Developer: Retro Studios | Publisher: Nintendo | Played on: Wii U | Price: $49.99 | ESRB: Everyone [Mild Cartoon Violence]
Nintendo’s flagship franchises each excel at doing one thing particularly well: Mario is an approachable platformer for all ages; Zelda fulfills the epic fantasy needs we all crave, Metroid is our exploration and shooting fix, and so on. With the release of Donkey Kong Country: Tropical Freeze on Wii U, the follow-up to the Wii’s Donkey Kong Country Returns, Retro Studios’ reimagining of the DK crew corners Nintendo’s need for a precision platformer. No more DK Raps, no more King K. Rool–just gorgeous backdrops, satisfying gameplay, and pitfall after frustrating pitfall.
The Snomads, a group of Viking-like nomadic animals, have thrust Donkey Kong’s home island into a frozen tundra of its former self, forcing DK and his sidekick Diddy Kong into action. Not content with letting the duo handle it on their own, Dixie Kong and Cranky Kong join them on their quest to return their land to normal and drive the invading Snomads away. The plot provides enough of a reason why you are exploring jungles and deserts yet battling enemies that are out of their element (penguins, walruses, etc.), but Tropical Freeze’s story pales in comparison to its excellent gameplay.
Much like DKC: Returns before it, Tropical Freeze has you traversing through six distinct zones each with a handful of levels en route to a boss fight, with puzzle pieces hidden along the way that unlock bonus artwork and other goodies, K-O-N-G letters to collect for even more goodies, as well as secret exits and bonus games to unlock hidden stages and extra lives. Though these side objectives are completely optional, the rewards they grant and the challenge they present are where the best parts of Tropical Freeze lie.
I made the distinction earlier between Mario’s type of platforming and DK’s because they are fundamentally different. In a Mario game you have some leeway to be a bit off with your jumps, or for your reaction time to adjust.
Tropical Freeze takes that notion of safety and throws it in your face.
You have to be damn near exact on your placement of jumps, otherwise its death for you. It’s not just precision jumps—trial and error, and reaction time come into play as well. On many occasions there is little time to react before you fall into a pit or you miss your opportunity to reach that puzzle piece. Seeking out the puzzle pieces and other hidden items showcase the best platforming mechanics the game has to offer as well as the greatest tests of skill. Though the game is challenging from beginning to end, it never feels like you’re being cheated: if you died it’s because you made a mistake, nothing else. Because of this, completing a particularly frustrating segment is immensely rewarding… until you realize something even worse is waiting for you in the next level. It’s great. Sadistic and great!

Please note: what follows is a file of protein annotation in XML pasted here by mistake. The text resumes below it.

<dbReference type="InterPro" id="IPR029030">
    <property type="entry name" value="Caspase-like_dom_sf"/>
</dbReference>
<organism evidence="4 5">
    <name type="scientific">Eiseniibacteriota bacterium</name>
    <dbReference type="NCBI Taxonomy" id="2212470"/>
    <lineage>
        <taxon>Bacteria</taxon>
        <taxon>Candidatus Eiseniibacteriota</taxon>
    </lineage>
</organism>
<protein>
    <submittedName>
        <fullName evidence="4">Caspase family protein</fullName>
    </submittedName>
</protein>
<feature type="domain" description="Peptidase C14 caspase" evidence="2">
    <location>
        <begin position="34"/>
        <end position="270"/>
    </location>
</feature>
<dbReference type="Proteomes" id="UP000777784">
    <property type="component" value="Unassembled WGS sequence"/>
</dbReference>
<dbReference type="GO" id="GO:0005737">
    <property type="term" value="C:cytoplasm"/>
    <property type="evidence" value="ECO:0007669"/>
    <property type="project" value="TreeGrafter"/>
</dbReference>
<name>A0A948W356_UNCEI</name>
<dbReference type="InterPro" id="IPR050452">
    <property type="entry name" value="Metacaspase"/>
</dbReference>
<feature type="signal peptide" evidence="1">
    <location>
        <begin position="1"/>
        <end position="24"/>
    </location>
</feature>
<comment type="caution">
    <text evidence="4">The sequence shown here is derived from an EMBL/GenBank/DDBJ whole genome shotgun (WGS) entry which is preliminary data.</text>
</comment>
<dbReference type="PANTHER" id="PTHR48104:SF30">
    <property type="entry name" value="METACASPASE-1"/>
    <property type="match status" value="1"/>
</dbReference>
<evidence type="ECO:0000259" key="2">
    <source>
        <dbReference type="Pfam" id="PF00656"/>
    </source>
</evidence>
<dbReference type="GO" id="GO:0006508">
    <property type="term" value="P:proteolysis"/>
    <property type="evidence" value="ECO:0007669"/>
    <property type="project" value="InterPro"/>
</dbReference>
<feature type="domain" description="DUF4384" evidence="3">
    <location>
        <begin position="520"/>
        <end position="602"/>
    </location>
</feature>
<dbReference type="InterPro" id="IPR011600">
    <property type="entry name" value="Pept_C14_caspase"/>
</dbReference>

Most stages are “simple” platforming affairs, having you reach the goal without dying, but some stages offer a twist on gameplay. The mine cart levels return from the Wii game, setting the Kongs thundering down a mine shaft while avoiding obstacles and jumping from rail to rail. Also returning are the rocket barrel stages in which you have to accelerate and decelerate your flying barrel to the goal. There are also some underwater segments, giving Tropical Freeze a hefty amount of variety.
Speaking of variety, new to Tropical Freeze are Dixie Kong and Cranky Kong. The two newcomers, as well as the returning Diddy, bring helpful abilities to Donkey Kong during his adventure. Cranky Kong can bounce on his cane, allowing DK to reach platforms he otherwise couldn’t reach by jumping. Also, Cranky’s cane can traverse over dangerous terrain like spikes without taking damage. Dixie can twirl his hair like a helicopter to lift DK even higher while jumping, effectively giving you a double jump ability. Diddy’s rocket pack sputters at the end of Donkey Kong’s jumps, giving you a little bit extra precision when making your jumps. Each Kong brings something completely different to the table, but no one character is better than the rest. You’re likely find the one that fits your play style best, but if you want to unlock everything the game has to offer you have to complete each level multiple times to using all the characters’ abilities to find, reach, and claim each hidden collectible.